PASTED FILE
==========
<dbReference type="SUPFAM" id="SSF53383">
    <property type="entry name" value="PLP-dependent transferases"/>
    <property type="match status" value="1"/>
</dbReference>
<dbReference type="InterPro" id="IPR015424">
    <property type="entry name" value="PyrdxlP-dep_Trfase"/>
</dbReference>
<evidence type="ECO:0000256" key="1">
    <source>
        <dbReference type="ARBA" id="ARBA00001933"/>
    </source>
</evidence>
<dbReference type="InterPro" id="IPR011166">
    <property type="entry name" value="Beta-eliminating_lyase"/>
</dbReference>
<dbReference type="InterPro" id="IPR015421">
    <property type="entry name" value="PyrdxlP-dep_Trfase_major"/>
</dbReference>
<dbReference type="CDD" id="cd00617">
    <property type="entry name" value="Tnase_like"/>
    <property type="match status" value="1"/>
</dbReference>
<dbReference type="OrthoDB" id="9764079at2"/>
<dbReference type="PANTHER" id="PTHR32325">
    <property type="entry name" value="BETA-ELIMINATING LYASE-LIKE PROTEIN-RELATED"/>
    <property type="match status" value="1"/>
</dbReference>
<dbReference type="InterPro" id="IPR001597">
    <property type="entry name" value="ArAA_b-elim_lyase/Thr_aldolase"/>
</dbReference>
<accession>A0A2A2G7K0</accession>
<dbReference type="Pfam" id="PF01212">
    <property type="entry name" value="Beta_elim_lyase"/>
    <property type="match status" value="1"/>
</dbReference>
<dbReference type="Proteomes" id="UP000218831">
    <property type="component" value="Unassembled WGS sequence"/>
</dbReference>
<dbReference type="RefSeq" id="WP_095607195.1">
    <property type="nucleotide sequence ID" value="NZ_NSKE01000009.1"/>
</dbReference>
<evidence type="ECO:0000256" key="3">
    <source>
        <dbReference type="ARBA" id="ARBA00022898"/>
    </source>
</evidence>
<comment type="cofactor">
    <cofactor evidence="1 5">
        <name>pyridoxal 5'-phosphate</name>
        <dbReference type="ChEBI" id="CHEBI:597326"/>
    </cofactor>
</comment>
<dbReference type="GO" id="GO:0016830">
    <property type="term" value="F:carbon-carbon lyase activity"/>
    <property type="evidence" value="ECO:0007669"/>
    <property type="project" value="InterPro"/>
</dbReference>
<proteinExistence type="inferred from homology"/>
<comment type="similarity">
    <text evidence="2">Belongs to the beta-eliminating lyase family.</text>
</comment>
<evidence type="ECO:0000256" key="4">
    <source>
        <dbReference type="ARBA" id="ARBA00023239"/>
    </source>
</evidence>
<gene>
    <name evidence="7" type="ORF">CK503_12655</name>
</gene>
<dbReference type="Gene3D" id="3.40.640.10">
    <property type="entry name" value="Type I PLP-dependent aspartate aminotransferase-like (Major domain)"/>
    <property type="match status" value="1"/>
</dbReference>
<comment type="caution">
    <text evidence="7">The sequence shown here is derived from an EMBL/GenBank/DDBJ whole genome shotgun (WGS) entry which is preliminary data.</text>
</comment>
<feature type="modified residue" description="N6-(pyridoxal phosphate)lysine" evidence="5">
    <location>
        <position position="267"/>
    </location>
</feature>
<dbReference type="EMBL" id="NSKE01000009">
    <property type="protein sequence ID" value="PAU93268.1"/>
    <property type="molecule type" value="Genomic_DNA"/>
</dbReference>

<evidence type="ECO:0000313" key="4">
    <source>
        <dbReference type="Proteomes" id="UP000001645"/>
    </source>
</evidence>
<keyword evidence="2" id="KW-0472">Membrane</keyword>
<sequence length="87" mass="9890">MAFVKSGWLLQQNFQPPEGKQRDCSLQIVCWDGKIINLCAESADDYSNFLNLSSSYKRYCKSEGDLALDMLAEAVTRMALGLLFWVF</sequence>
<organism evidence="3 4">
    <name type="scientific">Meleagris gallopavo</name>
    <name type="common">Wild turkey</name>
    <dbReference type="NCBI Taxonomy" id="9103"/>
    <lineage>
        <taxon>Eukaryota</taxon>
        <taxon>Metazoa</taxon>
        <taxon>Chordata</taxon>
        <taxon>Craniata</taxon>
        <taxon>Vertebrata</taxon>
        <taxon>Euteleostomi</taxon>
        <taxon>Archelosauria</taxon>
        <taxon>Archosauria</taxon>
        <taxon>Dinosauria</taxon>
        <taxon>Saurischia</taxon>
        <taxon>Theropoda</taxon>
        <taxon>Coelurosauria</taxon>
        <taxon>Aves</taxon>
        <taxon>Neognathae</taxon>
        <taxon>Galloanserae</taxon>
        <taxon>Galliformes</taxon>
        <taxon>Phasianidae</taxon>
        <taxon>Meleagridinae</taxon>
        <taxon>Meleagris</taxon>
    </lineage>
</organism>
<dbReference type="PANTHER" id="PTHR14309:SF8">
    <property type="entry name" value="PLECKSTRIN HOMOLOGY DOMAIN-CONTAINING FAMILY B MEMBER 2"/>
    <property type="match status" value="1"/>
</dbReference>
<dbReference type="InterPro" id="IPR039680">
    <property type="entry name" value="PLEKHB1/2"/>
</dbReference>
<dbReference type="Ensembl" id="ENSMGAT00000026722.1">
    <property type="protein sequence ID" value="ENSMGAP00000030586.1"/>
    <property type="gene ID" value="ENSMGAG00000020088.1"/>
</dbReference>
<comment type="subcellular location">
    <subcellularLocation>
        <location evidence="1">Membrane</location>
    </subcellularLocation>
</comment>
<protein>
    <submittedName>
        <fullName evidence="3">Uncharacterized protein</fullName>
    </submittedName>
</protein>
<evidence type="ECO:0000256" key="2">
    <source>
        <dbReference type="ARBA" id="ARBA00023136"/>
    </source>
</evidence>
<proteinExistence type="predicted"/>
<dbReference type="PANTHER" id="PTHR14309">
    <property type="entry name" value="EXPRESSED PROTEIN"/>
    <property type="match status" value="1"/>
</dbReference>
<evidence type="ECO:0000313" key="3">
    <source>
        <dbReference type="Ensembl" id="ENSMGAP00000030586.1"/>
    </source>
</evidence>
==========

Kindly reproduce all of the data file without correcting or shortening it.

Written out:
<dbReference type="SUPFAM" id="SSF53383">
    <property type="entry name" value="PLP-dependent transferases"/>
    <property type="match status" value="1"/>
</dbReference>
<dbReference type="InterPro" id="IPR015424">
    <property type="entry name" value="PyrdxlP-dep_Trfase"/>
</dbReference>
<evidence type="ECO:0000256" key="1">
    <source>
        <dbReference type="ARBA" id="ARBA00001933"/>
    </source>
</evidence>
<dbReference type="InterPro" id="IPR011166">
    <property type="entry name" value="Beta-eliminating_lyase"/>
</dbReference>
<dbReference type="InterPro" id="IPR015421">
    <property type="entry name" value="PyrdxlP-dep_Trfase_major"/>
</dbReference>
<dbReference type="CDD" id="cd00617">
    <property type="entry name" value="Tnase_like"/>
    <property type="match status" value="1"/>
</dbReference>
<dbReference type="OrthoDB" id="9764079at2"/>
<dbReference type="PANTHER" id="PTHR32325">
    <property type="entry name" value="BETA-ELIMINATING LYASE-LIKE PROTEIN-RELATED"/>
    <property type="match status" value="1"/>
</dbReference>
<dbReference type="InterPro" id="IPR001597">
    <property type="entry name" value="ArAA_b-elim_lyase/Thr_aldolase"/>
</dbReference>
<accession>A0A2A2G7K0</accession>
<dbReference type="Pfam" id="PF01212">
    <property type="entry name" value="Beta_elim_lyase"/>
    <property type="match status" value="1"/>
</dbReference>
<dbReference type="Proteomes" id="UP000218831">
    <property type="component" value="Unassembled WGS sequence"/>
</dbReference>
<dbReference type="RefSeq" id="WP_095607195.1">
    <property type="nucleotide sequence ID" value="NZ_NSKE01000009.1"/>
</dbReference>
<evidence type="ECO:0000256" key="3">
    <source>
        <dbReference type="ARBA" id="ARBA00022898"/>
    </source>
</evidence>
<comment type="cofactor">
    <cofactor evidence="1 5">
        <name>pyridoxal 5'-phosphate</name>
        <dbReference type="ChEBI" id="CHEBI:597326"/>
    </cofactor>
</comment>
<dbReference type="GO" id="GO:0016830">
    <property type="term" value="F:carbon-carbon lyase activity"/>
    <property type="evidence" value="ECO:0007669"/>
    <property type="project" value="InterPro"/>
</dbReference>
<proteinExistence type="inferred from homology"/>
<comment type="similarity">
    <text evidence="2">Belongs to the beta-eliminating lyase family.</text>
</comment>
<evidence type="ECO:0000256" key="4">
    <source>
        <dbReference type="ARBA" id="ARBA00023239"/>
    </source>
</evidence>
<gene>
    <name evidence="7" type="ORF">CK503_12655</name>
</gene>
<dbReference type="Gene3D" id="3.40.640.10">
    <property type="entry name" value="Type I PLP-dependent aspartate aminotransferase-like (Major domain)"/>
    <property type="match status" value="1"/>
</dbReference>
<comment type="caution">
    <text evidence="7">The sequence shown here is derived from an EMBL/GenBank/DDBJ whole genome shotgun (WGS) entry which is preliminary data.</text>
</comment>
<feature type="modified residue" description="N6-(pyridoxal phosphate)lysine" evidence="5">
    <location>
        <position position="267"/>
    </location>
</feature>
<dbReference type="EMBL" id="NSKE01000009">
    <property type="protein sequence ID" value="PAU93268.1"/>
    <property type="molecule type" value="Genomic_DNA"/>
</dbReference>

<evidence type="ECO:0000313" key="4">
    <source>
        <dbReference type="Proteomes" id="UP000001645"/>
    </source>
</evidence>
<keyword evidence="2" id="KW-0472">Membrane</keyword>
<sequence length="87" mass="9890">MAFVKSGWLLQQNFQPPEGKQRDCSLQIVCWDGKIINLCAESADDYSNFLNLSSSYKRYCKSEGDLALDMLAEAVTRMALGLLFWVF</sequence>
<organism evidence="3 4">
    <name type="scientific">Meleagris gallopavo</name>
    <name type="common">Wild turkey</name>
    <dbReference type="NCBI Taxonomy" id="9103"/>
    <lineage>
        <taxon>Eukaryota</taxon>
        <taxon>Metazoa</taxon>
        <taxon>Chordata</taxon>
        <taxon>Craniata</taxon>
        <taxon>Vertebrata</taxon>
        <taxon>Euteleostomi</taxon>
        <taxon>Archelosauria</taxon>
        <taxon>Archosauria</taxon>
        <taxon>Dinosauria</taxon>
        <taxon>Saurischia</taxon>
        <taxon>Theropoda</taxon>
        <taxon>Coelurosauria</taxon>
        <taxon>Aves</taxon>
        <taxon>Neognathae</taxon>
        <taxon>Galloanserae</taxon>
        <taxon>Galliformes</taxon>
        <taxon>Phasianidae</taxon>
        <taxon>Meleagridinae</taxon>
        <taxon>Meleagris</taxon>
    </lineage>
</organism>
<dbReference type="PANTHER" id="PTHR14309:SF8">
    <property type="entry name" value="PLECKSTRIN HOMOLOGY DOMAIN-CONTAINING FAMILY B MEMBER 2"/>
    <property type="match status" value="1"/>
</dbReference>
<dbReference type="InterPro" id="IPR039680">
    <property type="entry name" value="PLEKHB1/2"/>
</dbReference>
<dbReference type="Ensembl" id="ENSMGAT00000026722.1">
    <property type="protein sequence ID" value="ENSMGAP00000030586.1"/>
    <property type="gene ID" value="ENSMGAG00000020088.1"/>
</dbReference>
<comment type="subcellular location">
    <subcellularLocation>
        <location evidence="1">Membrane</location>
    </subcellularLocation>
</comment>
<protein>
    <submittedName>
        <fullName evidence="3">Uncharacterized protein</fullName>
    </submittedName>
</protein>
<evidence type="ECO:0000256" key="2">
    <source>
        <dbReference type="ARBA" id="ARBA00023136"/>
    </source>
</evidence>
<proteinExistence type="predicted"/>
<dbReference type="PANTHER" id="PTHR14309">
    <property type="entry name" value="EXPRESSED PROTEIN"/>
    <property type="match status" value="1"/>
</dbReference>
<evidence type="ECO:0000313" key="3">
    <source>
        <dbReference type="Ensembl" id="ENSMGAP00000030586.1"/>
    </source>
</evidence>